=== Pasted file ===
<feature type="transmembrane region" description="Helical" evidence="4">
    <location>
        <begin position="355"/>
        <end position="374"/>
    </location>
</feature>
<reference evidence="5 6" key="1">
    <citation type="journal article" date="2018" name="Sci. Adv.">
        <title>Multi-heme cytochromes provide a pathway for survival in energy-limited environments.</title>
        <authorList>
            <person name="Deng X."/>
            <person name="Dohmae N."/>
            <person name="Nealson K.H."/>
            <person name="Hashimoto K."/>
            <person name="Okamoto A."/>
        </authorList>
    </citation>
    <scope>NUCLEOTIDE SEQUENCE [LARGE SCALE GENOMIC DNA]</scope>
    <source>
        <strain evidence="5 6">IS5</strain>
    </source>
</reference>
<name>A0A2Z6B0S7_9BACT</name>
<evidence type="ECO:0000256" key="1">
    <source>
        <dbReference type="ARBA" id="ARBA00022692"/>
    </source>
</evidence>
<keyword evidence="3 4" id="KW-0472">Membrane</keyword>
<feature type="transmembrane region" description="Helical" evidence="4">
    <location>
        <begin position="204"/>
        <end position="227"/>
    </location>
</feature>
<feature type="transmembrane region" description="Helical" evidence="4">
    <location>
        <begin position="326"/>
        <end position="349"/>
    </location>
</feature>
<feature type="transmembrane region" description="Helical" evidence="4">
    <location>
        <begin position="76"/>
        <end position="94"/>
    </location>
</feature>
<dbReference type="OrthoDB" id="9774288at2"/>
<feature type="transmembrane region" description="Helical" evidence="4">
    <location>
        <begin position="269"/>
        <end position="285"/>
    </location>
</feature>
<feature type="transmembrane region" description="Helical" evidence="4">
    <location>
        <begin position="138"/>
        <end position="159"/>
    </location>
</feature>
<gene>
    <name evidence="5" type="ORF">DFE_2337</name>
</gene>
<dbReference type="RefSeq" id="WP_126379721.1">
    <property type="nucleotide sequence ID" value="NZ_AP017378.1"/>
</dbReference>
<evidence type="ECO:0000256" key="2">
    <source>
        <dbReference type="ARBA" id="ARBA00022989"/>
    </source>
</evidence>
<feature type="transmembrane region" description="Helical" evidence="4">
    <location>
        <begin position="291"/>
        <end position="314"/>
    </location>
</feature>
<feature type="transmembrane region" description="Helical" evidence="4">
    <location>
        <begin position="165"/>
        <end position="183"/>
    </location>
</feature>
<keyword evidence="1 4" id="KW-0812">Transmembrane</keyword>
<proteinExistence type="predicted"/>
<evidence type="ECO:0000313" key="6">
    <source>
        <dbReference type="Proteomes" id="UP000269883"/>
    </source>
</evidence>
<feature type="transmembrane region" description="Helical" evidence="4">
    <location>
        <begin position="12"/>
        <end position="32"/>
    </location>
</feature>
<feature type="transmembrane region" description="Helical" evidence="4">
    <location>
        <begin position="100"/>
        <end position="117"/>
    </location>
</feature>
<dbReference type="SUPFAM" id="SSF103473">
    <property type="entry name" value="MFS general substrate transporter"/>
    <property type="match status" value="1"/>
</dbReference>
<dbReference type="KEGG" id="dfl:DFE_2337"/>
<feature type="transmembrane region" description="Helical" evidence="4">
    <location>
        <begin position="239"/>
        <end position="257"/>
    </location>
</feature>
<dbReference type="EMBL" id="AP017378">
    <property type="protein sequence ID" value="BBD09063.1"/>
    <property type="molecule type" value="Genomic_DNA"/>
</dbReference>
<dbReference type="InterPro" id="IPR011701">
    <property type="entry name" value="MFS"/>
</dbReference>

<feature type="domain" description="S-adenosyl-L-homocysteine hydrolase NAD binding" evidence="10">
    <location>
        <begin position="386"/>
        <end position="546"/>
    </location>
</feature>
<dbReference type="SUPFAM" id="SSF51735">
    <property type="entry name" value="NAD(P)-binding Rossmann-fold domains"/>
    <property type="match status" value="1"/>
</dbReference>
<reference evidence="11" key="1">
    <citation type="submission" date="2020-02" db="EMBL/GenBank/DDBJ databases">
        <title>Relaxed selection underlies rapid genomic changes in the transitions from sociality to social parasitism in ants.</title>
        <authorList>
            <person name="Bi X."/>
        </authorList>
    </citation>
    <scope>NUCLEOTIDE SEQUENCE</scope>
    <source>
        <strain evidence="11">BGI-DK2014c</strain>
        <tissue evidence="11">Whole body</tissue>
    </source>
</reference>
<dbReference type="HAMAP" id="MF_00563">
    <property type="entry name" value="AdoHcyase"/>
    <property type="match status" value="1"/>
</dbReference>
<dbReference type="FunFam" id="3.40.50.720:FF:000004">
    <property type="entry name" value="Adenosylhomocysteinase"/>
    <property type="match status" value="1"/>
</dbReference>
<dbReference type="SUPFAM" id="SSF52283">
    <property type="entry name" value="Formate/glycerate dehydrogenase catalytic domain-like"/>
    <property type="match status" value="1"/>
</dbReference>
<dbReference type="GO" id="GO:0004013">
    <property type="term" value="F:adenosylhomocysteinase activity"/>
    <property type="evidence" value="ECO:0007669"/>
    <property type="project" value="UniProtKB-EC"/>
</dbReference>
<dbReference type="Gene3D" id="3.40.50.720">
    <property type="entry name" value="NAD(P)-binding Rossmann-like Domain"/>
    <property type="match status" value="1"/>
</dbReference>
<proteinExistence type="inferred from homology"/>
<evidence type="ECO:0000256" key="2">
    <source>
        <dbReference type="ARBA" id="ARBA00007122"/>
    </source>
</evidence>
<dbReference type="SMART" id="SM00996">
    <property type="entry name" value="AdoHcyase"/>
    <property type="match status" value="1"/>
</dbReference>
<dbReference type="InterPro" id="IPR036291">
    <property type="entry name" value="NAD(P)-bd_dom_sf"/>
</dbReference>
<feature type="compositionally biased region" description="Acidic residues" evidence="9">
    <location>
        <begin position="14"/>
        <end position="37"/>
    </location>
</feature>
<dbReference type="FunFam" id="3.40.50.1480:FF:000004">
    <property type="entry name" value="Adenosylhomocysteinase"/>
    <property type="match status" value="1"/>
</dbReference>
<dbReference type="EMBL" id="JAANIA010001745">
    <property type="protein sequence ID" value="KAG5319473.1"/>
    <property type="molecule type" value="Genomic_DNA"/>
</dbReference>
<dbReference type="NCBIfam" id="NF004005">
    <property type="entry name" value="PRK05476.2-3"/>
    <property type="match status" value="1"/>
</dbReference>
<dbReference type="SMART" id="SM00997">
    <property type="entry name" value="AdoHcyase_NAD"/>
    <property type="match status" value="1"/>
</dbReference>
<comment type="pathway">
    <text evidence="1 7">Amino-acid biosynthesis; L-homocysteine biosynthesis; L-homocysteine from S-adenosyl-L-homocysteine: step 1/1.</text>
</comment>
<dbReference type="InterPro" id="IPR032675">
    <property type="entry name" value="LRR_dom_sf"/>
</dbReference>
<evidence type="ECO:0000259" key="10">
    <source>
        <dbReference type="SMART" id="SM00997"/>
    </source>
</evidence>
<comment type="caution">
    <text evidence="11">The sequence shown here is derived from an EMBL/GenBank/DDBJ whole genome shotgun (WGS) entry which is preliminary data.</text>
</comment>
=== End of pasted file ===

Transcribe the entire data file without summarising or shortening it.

<feature type="transmembrane region" description="Helical" evidence="4">
    <location>
        <begin position="355"/>
        <end position="374"/>
    </location>
</feature>
<reference evidence="5 6" key="1">
    <citation type="journal article" date="2018" name="Sci. Adv.">
        <title>Multi-heme cytochromes provide a pathway for survival in energy-limited environments.</title>
        <authorList>
            <person name="Deng X."/>
            <person name="Dohmae N."/>
            <person name="Nealson K.H."/>
            <person name="Hashimoto K."/>
            <person name="Okamoto A."/>
        </authorList>
    </citation>
    <scope>NUCLEOTIDE SEQUENCE [LARGE SCALE GENOMIC DNA]</scope>
    <source>
        <strain evidence="5 6">IS5</strain>
    </source>
</reference>
<name>A0A2Z6B0S7_9BACT</name>
<evidence type="ECO:0000256" key="1">
    <source>
        <dbReference type="ARBA" id="ARBA00022692"/>
    </source>
</evidence>
<keyword evidence="3 4" id="KW-0472">Membrane</keyword>
<feature type="transmembrane region" description="Helical" evidence="4">
    <location>
        <begin position="204"/>
        <end position="227"/>
    </location>
</feature>
<feature type="transmembrane region" description="Helical" evidence="4">
    <location>
        <begin position="326"/>
        <end position="349"/>
    </location>
</feature>
<feature type="transmembrane region" description="Helical" evidence="4">
    <location>
        <begin position="76"/>
        <end position="94"/>
    </location>
</feature>
<dbReference type="OrthoDB" id="9774288at2"/>
<feature type="transmembrane region" description="Helical" evidence="4">
    <location>
        <begin position="269"/>
        <end position="285"/>
    </location>
</feature>
<feature type="transmembrane region" description="Helical" evidence="4">
    <location>
        <begin position="138"/>
        <end position="159"/>
    </location>
</feature>
<gene>
    <name evidence="5" type="ORF">DFE_2337</name>
</gene>
<dbReference type="RefSeq" id="WP_126379721.1">
    <property type="nucleotide sequence ID" value="NZ_AP017378.1"/>
</dbReference>
<evidence type="ECO:0000256" key="2">
    <source>
        <dbReference type="ARBA" id="ARBA00022989"/>
    </source>
</evidence>
<feature type="transmembrane region" description="Helical" evidence="4">
    <location>
        <begin position="291"/>
        <end position="314"/>
    </location>
</feature>
<feature type="transmembrane region" description="Helical" evidence="4">
    <location>
        <begin position="165"/>
        <end position="183"/>
    </location>
</feature>
<keyword evidence="1 4" id="KW-0812">Transmembrane</keyword>
<proteinExistence type="predicted"/>
<evidence type="ECO:0000313" key="6">
    <source>
        <dbReference type="Proteomes" id="UP000269883"/>
    </source>
</evidence>
<feature type="transmembrane region" description="Helical" evidence="4">
    <location>
        <begin position="12"/>
        <end position="32"/>
    </location>
</feature>
<feature type="transmembrane region" description="Helical" evidence="4">
    <location>
        <begin position="100"/>
        <end position="117"/>
    </location>
</feature>
<dbReference type="SUPFAM" id="SSF103473">
    <property type="entry name" value="MFS general substrate transporter"/>
    <property type="match status" value="1"/>
</dbReference>
<dbReference type="KEGG" id="dfl:DFE_2337"/>
<feature type="transmembrane region" description="Helical" evidence="4">
    <location>
        <begin position="239"/>
        <end position="257"/>
    </location>
</feature>
<dbReference type="EMBL" id="AP017378">
    <property type="protein sequence ID" value="BBD09063.1"/>
    <property type="molecule type" value="Genomic_DNA"/>
</dbReference>
<dbReference type="InterPro" id="IPR011701">
    <property type="entry name" value="MFS"/>
</dbReference>

<feature type="domain" description="S-adenosyl-L-homocysteine hydrolase NAD binding" evidence="10">
    <location>
        <begin position="386"/>
        <end position="546"/>
    </location>
</feature>
<dbReference type="SUPFAM" id="SSF51735">
    <property type="entry name" value="NAD(P)-binding Rossmann-fold domains"/>
    <property type="match status" value="1"/>
</dbReference>
<reference evidence="11" key="1">
    <citation type="submission" date="2020-02" db="EMBL/GenBank/DDBJ databases">
        <title>Relaxed selection underlies rapid genomic changes in the transitions from sociality to social parasitism in ants.</title>
        <authorList>
            <person name="Bi X."/>
        </authorList>
    </citation>
    <scope>NUCLEOTIDE SEQUENCE</scope>
    <source>
        <strain evidence="11">BGI-DK2014c</strain>
        <tissue evidence="11">Whole body</tissue>
    </source>
</reference>
<dbReference type="HAMAP" id="MF_00563">
    <property type="entry name" value="AdoHcyase"/>
    <property type="match status" value="1"/>
</dbReference>
<dbReference type="FunFam" id="3.40.50.720:FF:000004">
    <property type="entry name" value="Adenosylhomocysteinase"/>
    <property type="match status" value="1"/>
</dbReference>
<dbReference type="SUPFAM" id="SSF52283">
    <property type="entry name" value="Formate/glycerate dehydrogenase catalytic domain-like"/>
    <property type="match status" value="1"/>
</dbReference>
<dbReference type="GO" id="GO:0004013">
    <property type="term" value="F:adenosylhomocysteinase activity"/>
    <property type="evidence" value="ECO:0007669"/>
    <property type="project" value="UniProtKB-EC"/>
</dbReference>
<dbReference type="Gene3D" id="3.40.50.720">
    <property type="entry name" value="NAD(P)-binding Rossmann-like Domain"/>
    <property type="match status" value="1"/>
</dbReference>
<proteinExistence type="inferred from homology"/>
<evidence type="ECO:0000256" key="2">
    <source>
        <dbReference type="ARBA" id="ARBA00007122"/>
    </source>
</evidence>
<dbReference type="SMART" id="SM00996">
    <property type="entry name" value="AdoHcyase"/>
    <property type="match status" value="1"/>
</dbReference>
<dbReference type="InterPro" id="IPR036291">
    <property type="entry name" value="NAD(P)-bd_dom_sf"/>
</dbReference>
<feature type="compositionally biased region" description="Acidic residues" evidence="9">
    <location>
        <begin position="14"/>
        <end position="37"/>
    </location>
</feature>
<dbReference type="FunFam" id="3.40.50.1480:FF:000004">
    <property type="entry name" value="Adenosylhomocysteinase"/>
    <property type="match status" value="1"/>
</dbReference>
<dbReference type="EMBL" id="JAANIA010001745">
    <property type="protein sequence ID" value="KAG5319473.1"/>
    <property type="molecule type" value="Genomic_DNA"/>
</dbReference>
<dbReference type="NCBIfam" id="NF004005">
    <property type="entry name" value="PRK05476.2-3"/>
    <property type="match status" value="1"/>
</dbReference>
<dbReference type="SMART" id="SM00997">
    <property type="entry name" value="AdoHcyase_NAD"/>
    <property type="match status" value="1"/>
</dbReference>
<comment type="pathway">
    <text evidence="1 7">Amino-acid biosynthesis; L-homocysteine biosynthesis; L-homocysteine from S-adenosyl-L-homocysteine: step 1/1.</text>
</comment>
<dbReference type="InterPro" id="IPR032675">
    <property type="entry name" value="LRR_dom_sf"/>
</dbReference>
<evidence type="ECO:0000259" key="10">
    <source>
        <dbReference type="SMART" id="SM00997"/>
    </source>
</evidence>
<comment type="caution">
    <text evidence="11">The sequence shown here is derived from an EMBL/GenBank/DDBJ whole genome shotgun (WGS) entry which is preliminary data.</text>
</comment>